Day trips by train to destinations outside Nice are inexpensive. You can strike out for the classic Riviera towns of Cannes, Antibes, Menton, or Monte Carlo easily, or head east to the perched castle city of Èze for spectacular views of the Riviera. France offers seniors over 60 the opportunity to purchase a $70 Carte Senior that provides 25% to 40% discounts. Additionally, you can get a 75% discounted day pass, the Carte Zou, for traveling along the Riviera.

Renaissance Living in Florence

Renaissance Living in Florence

Florence charms, delights, and teaches like no other city. The sheer depth of the city’s history challenges you, regardless of how long your stay is. Almost every wall resonates with Renaissance architecture (or Roman, or Etruscan), and masterpieces by Michelangelo, Raphael, Da Vinci, Donatello, and Botticelli decorate the city at every turn.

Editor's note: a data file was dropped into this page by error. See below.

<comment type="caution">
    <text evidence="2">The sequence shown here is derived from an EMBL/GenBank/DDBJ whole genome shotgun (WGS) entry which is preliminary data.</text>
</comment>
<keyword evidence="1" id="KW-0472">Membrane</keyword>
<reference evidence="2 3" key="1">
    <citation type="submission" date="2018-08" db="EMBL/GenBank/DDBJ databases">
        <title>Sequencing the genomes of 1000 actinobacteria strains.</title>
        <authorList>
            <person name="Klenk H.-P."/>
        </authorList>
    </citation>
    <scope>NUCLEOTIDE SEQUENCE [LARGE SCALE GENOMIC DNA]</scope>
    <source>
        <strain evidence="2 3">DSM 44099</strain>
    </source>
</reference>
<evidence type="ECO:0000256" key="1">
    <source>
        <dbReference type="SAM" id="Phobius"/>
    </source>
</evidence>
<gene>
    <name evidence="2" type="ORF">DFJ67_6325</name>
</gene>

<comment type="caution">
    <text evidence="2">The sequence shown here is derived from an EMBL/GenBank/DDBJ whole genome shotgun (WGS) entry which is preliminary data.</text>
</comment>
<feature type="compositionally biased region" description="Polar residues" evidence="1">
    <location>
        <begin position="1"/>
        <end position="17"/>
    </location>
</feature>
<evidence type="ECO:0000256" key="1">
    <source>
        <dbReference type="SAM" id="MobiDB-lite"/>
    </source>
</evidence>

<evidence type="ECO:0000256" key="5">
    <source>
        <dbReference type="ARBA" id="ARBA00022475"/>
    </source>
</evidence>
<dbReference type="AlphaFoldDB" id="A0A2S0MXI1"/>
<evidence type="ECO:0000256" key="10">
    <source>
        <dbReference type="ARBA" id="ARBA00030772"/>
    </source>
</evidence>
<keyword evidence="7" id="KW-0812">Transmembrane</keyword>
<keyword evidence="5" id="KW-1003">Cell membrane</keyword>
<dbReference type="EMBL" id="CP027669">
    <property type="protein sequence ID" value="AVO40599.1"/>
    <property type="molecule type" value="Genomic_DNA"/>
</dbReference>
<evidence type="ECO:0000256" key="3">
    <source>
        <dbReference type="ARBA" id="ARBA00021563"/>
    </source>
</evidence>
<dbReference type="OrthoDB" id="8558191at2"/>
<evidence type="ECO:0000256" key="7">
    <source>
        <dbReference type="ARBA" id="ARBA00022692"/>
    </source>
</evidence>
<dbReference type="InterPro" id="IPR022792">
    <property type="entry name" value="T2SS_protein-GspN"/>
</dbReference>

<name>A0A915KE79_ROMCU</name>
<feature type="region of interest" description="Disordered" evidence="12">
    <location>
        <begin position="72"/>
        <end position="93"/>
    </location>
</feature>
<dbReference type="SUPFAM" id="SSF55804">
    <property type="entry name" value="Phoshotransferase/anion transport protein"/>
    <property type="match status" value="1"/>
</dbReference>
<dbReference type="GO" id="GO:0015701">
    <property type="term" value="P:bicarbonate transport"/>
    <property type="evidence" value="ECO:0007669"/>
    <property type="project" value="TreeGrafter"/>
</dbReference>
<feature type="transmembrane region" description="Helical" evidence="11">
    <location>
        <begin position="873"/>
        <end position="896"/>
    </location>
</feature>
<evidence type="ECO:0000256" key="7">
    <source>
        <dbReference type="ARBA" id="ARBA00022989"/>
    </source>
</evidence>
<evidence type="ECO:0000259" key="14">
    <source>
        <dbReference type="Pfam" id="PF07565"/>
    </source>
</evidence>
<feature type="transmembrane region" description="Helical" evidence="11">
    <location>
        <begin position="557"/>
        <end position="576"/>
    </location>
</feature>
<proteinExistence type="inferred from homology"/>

I won’t easily forget the Via dei Fossi apartment I rented in Florence for $1,060 a month, close to a cornucopia of famed attractions. Just 15 minutes’ walk from the city center, stepping left or right from the front door dictated which crooked cobblestone lanes I’d wander. Either way delivered major sites like Florence’s Cathedral (Duomo), or museums packed with breathtaking, big-name artworks.

The cheapest way to visit those museums is by going on the first Sunday of the month, when over 20 of them have free entrance. If I visited a nearby hilltop town such as Fiesole for the day, I’d take the bus. It charged $1.30 for a 90 minutes’ ride if I bought the ticket at a local coffee shop or tobacco store.

For day-tripping to Pisa, Cortona, Lucca, or other Tuscan destinations, the train is the best option. Italy offers a Carta d’Argento (Silver Card) to senior travelers over age 60. The card costs $37.25 (free for travelers over 75) and is valid for one year.